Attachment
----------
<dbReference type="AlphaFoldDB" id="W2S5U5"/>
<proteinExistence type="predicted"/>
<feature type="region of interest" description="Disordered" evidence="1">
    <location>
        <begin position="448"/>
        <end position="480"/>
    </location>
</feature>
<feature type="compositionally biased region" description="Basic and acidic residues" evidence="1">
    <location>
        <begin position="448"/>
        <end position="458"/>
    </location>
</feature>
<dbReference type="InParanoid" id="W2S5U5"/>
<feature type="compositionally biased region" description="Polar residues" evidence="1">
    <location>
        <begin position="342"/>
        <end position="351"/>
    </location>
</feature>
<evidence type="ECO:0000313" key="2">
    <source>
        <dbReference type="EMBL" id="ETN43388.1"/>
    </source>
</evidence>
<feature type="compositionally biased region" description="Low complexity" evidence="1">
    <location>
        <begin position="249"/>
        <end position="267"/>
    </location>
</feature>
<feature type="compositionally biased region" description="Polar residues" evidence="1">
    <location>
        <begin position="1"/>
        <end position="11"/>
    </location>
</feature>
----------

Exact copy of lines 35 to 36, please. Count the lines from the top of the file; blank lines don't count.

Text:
        <begin position="1"/>
        <end position="11"/>